Ann Crotty Writer-at-large
Phuthuma Nhleko. Picture: SUNDAY TIMES/MARIANNE SCHWANKHART
Phuthuma Nhleko. Picture: SUNDAY TIMES/MARIANNE SCHWANKHART

Phuthuma Nhleko, who has played a critical role in the direction of MTN since he was first appointed CEO in 2002, has been awarded a R72m package for financial 2016.

Nhleko, who parachuted back into an executive role after the Nigerian crisis hit the company in November 2015, received an agreed-upon service fee of R30m. In addition, the board awarded him an ex-gratia fee of R38m.

And, because he continued as chairman of the MTN group, Nhleko also received R4m in nonexecutive director’s fees for the period during which he was an executive.

Nhleko has been a member of MTN’s remuneration committee for years. He is also chairman of the nominations committee, although during 2016, when Nhleko was MTN executive chairman, Alan van Biljon led discussions.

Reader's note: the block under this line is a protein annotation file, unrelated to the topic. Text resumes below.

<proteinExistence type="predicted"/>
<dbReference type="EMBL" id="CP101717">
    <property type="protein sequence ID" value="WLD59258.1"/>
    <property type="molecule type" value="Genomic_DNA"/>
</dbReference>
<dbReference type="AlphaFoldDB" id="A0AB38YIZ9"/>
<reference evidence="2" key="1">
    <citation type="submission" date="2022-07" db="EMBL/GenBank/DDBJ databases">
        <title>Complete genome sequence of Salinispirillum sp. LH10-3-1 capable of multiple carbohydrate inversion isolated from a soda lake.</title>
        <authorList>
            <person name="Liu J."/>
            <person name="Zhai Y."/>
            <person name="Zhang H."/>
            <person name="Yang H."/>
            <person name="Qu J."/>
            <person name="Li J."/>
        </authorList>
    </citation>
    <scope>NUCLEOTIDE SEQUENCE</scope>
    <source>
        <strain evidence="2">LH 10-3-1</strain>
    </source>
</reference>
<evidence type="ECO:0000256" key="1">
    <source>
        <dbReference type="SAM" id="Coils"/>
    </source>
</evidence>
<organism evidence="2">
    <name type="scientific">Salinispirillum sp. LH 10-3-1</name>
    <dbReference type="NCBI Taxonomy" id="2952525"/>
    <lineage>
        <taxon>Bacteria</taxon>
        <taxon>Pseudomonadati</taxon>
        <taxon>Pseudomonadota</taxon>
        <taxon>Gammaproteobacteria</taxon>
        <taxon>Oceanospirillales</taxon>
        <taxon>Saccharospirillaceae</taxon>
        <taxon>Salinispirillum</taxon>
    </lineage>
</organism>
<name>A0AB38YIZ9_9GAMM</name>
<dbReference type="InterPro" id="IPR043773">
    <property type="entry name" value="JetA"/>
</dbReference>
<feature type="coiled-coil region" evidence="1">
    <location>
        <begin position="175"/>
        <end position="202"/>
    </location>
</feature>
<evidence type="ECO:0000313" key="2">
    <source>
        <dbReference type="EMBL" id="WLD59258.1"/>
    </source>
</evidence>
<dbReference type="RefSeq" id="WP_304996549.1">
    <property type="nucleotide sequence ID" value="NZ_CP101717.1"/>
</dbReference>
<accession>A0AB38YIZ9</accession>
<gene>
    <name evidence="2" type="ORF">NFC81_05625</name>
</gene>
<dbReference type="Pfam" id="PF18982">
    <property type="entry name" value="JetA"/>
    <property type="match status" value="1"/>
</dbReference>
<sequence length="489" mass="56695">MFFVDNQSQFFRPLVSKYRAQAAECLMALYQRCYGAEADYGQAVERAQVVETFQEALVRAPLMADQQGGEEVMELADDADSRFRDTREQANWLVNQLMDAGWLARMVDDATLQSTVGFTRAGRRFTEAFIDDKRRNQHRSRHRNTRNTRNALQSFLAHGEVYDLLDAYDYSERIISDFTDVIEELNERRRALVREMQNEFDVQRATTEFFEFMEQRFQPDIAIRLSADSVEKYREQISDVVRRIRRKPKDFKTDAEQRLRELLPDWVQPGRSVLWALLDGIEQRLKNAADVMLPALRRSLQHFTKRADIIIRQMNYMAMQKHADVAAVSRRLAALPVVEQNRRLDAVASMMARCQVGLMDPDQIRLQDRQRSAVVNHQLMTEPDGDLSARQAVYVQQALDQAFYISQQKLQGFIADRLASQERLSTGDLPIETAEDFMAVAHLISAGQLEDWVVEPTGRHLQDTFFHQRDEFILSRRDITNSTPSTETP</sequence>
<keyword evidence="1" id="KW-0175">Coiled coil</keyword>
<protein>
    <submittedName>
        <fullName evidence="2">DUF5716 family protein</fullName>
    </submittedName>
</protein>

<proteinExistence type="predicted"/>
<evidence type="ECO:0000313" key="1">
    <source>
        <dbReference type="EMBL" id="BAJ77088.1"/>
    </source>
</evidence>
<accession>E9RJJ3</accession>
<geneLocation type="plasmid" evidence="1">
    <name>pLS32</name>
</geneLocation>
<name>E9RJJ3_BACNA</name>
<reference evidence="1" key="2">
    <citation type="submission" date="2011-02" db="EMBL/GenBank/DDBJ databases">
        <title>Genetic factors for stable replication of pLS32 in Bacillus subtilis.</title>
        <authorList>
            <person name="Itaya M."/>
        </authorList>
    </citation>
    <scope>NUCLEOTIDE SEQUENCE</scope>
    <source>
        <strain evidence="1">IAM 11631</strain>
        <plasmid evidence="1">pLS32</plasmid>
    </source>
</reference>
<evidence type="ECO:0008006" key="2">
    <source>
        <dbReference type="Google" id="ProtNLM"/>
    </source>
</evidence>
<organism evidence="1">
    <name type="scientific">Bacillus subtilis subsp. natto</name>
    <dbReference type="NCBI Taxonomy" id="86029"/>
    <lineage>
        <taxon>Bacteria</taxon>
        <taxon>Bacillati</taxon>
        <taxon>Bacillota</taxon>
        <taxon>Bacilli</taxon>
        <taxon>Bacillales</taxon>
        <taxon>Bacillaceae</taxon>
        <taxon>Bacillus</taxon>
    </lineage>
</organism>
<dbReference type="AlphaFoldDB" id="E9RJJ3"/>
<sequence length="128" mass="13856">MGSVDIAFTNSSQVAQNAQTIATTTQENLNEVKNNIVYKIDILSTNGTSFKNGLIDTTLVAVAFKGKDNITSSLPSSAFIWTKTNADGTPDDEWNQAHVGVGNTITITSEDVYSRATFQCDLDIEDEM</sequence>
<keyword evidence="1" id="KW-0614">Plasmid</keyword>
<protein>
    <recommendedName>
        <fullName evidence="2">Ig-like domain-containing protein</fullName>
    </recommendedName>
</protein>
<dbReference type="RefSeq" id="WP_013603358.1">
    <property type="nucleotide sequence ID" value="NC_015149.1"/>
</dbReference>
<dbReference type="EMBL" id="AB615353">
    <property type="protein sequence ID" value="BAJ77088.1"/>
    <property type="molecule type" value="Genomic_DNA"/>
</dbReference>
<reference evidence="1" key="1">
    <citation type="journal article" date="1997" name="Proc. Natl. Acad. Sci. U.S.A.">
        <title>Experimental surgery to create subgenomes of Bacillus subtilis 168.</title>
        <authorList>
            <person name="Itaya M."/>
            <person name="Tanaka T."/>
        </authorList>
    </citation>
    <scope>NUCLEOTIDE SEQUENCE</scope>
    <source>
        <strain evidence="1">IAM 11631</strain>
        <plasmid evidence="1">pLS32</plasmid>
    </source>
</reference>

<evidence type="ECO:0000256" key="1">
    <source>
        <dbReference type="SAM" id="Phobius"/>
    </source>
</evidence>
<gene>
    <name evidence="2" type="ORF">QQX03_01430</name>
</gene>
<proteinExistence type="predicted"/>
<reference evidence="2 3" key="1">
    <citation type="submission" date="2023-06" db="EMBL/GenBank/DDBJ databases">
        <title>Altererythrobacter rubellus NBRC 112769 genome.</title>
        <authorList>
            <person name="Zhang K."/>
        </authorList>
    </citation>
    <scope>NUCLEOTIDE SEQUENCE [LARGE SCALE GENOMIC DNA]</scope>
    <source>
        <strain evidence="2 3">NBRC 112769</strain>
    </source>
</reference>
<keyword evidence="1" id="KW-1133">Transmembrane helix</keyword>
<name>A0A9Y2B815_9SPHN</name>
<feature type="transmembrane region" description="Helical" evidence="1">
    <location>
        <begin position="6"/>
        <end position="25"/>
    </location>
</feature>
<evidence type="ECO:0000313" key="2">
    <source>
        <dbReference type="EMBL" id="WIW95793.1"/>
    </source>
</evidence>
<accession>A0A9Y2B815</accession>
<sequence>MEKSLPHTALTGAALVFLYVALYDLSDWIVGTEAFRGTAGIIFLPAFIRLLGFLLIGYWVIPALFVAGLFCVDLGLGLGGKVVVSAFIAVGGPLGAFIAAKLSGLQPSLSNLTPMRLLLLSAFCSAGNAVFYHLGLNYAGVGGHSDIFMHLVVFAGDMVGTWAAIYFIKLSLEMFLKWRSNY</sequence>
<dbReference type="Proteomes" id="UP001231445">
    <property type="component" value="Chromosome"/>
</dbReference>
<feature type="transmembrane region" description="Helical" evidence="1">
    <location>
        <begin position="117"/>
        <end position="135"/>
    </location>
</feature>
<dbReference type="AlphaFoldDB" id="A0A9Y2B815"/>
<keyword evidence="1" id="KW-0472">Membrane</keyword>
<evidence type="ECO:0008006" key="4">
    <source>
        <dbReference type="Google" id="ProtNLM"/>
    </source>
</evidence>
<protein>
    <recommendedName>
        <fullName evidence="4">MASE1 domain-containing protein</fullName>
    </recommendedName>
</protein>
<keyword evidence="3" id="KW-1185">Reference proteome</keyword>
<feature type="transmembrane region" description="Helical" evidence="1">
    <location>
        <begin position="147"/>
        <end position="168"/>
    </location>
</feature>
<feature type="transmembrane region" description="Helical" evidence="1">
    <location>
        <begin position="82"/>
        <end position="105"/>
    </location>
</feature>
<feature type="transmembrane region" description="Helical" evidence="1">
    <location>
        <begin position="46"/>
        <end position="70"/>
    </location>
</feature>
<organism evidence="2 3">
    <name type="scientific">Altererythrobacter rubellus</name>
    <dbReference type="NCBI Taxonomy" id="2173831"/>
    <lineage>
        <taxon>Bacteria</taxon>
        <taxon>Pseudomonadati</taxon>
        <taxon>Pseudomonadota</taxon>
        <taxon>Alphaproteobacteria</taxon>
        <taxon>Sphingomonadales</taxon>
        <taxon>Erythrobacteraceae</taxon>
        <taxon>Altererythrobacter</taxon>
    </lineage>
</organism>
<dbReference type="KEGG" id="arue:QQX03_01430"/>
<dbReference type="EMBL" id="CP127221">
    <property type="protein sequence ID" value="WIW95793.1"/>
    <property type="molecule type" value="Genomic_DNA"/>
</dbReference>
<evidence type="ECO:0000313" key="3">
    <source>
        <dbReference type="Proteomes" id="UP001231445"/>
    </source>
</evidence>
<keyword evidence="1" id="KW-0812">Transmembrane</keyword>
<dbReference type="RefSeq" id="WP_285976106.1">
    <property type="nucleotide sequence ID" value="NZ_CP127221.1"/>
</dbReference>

MTN reported a headline earnings loss of 77c a share in 2016 as it battled the fallout from a Nigerian fine. After months of negotiations, the original $5.2bn fine was cut to $1.7bn.

The group’s remuneration report identified critical contributions from Nhleko, including leading the Nigerian negotiations, re-establishing a working relationship with the Nigerian authorities and a new R9.9bn empowerment scheme.

Although at no stage any executive or group of executives had been assigned responsibility for the Nigerian problems, former CEO Sifiso Dabengwa resigned in November 2015, just weeks after the news broke.

Dabengwa, who had been nominated to the position by Nhleko in 2011, was given a R40.6m package, which included a loss of office payment of R23.6m. Dabengwa did not play any executive role in 2016, but he received remuneration of R19.5m for the year.

Although shareholders were relieved to have escaped the worst of the Nigerian challenges, they are expected to raise concern about the generosity shown to the executives.

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